Issiaka NGuessan | October 26, 2023
Alphonse Akadié watches over the first mangrove seedlings he planted a few days ago, as storms and strong waves could damage them. His co-operative, Scoop-Hozalem, organizes the local communities of Lahou Pkanda, Côte d'Ivoire, to plant mangroves in order to restore the coastal ecosystem, which is deteriorating due to climate change, deforestation, and poor farming practices. He says, "If we don't get organized to restore the mangrove forests, the waters are going to swallow us up one day.” Through its efforts to raise public awareness and lobby local authorities, the co-op has obtained a ban on mangrove cutting in the 30 villages and camps attached to Lahou Kpanda. Focus groups happen at formal meetings or after fieldwork to raise awareness. The co-operative also organizes visits to villages that have already adopted good practices.
On an early morning in September, the dark sky signals imminent rain in Lahou Pkanda, a commune in southeastern Côte d’Ivoire. Lahou Pkanda is on a peninsula along the Gulf of Guinea, about 20 kilometres from Grand-Lahou in the Lagunes region. Dressed in an orange knit sweater and faded jeans, Alphonse Akadié watches over the first mangrove seedlings he planted a few days ago, as storms and strong waves could damage them.
Mr. Akadié has been president of the Scoop-Hozalem co-operative since 2000. Scoop-Hozalem organizes the local communities of Lahou Pkanda to plant mangroves in order to restore the coastal ecosystem, which is deteriorating due to climate change, deforestation, and poor farming practices.
Mr. Akadié says that he initially opposed the idea of restoring mangroves because, like others in the community, he did not understand their importance. However, today, he and others are becoming more aware and are now planting mangroves. He adds, “If we don’t get organized to restore the mangrove forests, the waters are going to swallow us one day.”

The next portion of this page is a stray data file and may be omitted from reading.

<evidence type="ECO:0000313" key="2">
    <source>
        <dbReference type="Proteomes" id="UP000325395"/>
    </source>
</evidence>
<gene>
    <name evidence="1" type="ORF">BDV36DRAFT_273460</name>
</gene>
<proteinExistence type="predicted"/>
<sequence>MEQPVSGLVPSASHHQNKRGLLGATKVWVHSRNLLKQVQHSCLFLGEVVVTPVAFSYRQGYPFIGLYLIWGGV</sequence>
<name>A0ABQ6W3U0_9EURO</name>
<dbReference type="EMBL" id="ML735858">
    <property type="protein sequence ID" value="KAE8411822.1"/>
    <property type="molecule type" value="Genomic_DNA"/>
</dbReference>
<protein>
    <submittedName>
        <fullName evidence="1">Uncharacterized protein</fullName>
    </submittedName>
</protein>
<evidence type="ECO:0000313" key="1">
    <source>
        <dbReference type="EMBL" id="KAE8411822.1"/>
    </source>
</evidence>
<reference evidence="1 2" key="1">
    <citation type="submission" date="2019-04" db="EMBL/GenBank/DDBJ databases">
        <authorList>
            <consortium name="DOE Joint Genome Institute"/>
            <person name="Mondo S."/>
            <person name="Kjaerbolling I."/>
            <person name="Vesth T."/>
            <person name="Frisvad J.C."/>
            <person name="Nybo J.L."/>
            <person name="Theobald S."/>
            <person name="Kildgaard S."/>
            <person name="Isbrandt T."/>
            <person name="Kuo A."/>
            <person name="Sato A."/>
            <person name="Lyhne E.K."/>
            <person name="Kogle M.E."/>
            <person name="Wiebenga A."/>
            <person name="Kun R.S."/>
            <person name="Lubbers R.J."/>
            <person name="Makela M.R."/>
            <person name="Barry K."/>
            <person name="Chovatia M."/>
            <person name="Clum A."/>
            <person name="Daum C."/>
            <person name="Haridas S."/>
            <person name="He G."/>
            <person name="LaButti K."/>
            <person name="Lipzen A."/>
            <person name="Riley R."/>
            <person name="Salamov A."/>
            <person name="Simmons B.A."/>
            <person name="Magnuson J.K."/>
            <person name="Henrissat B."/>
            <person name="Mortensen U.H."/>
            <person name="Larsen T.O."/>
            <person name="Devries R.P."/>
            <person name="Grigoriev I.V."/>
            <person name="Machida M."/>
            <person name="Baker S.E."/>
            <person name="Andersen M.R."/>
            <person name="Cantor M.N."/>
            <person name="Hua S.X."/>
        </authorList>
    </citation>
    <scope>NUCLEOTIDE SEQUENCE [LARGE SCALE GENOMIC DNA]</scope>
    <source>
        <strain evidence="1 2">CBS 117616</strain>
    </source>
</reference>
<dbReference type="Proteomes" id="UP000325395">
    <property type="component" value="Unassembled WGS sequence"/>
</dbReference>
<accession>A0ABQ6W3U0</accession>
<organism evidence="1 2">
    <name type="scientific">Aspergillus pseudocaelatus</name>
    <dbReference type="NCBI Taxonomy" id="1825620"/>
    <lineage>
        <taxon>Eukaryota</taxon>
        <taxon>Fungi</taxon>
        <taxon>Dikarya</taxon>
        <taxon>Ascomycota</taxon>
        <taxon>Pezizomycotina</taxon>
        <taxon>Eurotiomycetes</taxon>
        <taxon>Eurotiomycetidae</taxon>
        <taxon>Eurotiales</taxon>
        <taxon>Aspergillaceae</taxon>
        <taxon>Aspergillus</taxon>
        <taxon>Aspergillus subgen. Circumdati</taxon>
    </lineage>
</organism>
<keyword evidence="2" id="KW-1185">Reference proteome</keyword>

Mr. Akadié says that his initiative began with a simple observation. For several years, coastal erosion has been threatening the villages of Lahou Kpanda. Ocean waters have been rising and fish supplies becoming scarce due to the destruction of the mangroves. So he started the co-operative to raise people’s awareness of the importance of planting and preserving mangroves. Mr. Akadié says, “Today, they know that mangroves have a link with fish reproduction, for example, so we decided to monitor the body of water and strengthen the mangroves.”
Through its efforts to raise public awareness and lobby local authorities, the co-op has obtained a ban on mangrove cutting in the 30 villages and camps attached to Lahou Kpanda, in order to preserve the ecosystem. Focus groups happen at formal meetings or after field work to raise awareness. The co-operative also organizes visits to villages that have already adopted good practices. Mr. Akadié believes that minds have increasingly begun to change, thanks to the involvement of community leaders. He explains, “We made the people understand the link between mangroves and fish production, and persuaded them to plant and protect mangroves.”
The Scoop-Hozalem campaign has convinced fishers, who are helping to raise awareness of the need to save the mangroves in Lahou Kpanda. Michel Segui is president of the Walè co-operative society of artisan fishers. Walè means “Together, we will overcome the difficulties” in the Avikam language. Today, the co-operative has 75 members who are raising community awareness of the need to preserve mangroves. Mr. Segui explains, “If someone is found with mangrove wood, he pays a fine of 100,000 FCFA [about $160 US] and his [boat] is confiscated.”
Community members have observed a resurgence of fish populations in the villages of Brafèdon, Groguida, and Likpilassié, which benefited from mangrove planting. These changes have persuaded villagers.
Serges Sougohi is president of the NGO Green Africa, which is also raising awareness of the importance of mangroves. Mr. Sougohi says that human factors play a role in the destruction of mangroves, with serious consequences for humans and the ecosystem. He adds, “The destruction of mangrove forests for firewood, for smoking fish, and for agriculture exposes water reservoirs to increased pressure.” To combat the degradation of the coastal ecosystem, the commune has signed an order banning the cutting of mangroves. But Mr. Sougohi believes that, despite this decree, individuals continue to destroy mangroves. Continued cutting has resulted in the loss of more than 500 hectares of mangroves in the area.Despite these difficulties, Mr. Akadié says local initiatives to protect and restore the mangrove have achieved positive results. Scoop-Hozalem has restored 12 of the 15 hectares envisaged in its program. He concludes, “If we don’t want to vanish, we have to restore the ecosystem.”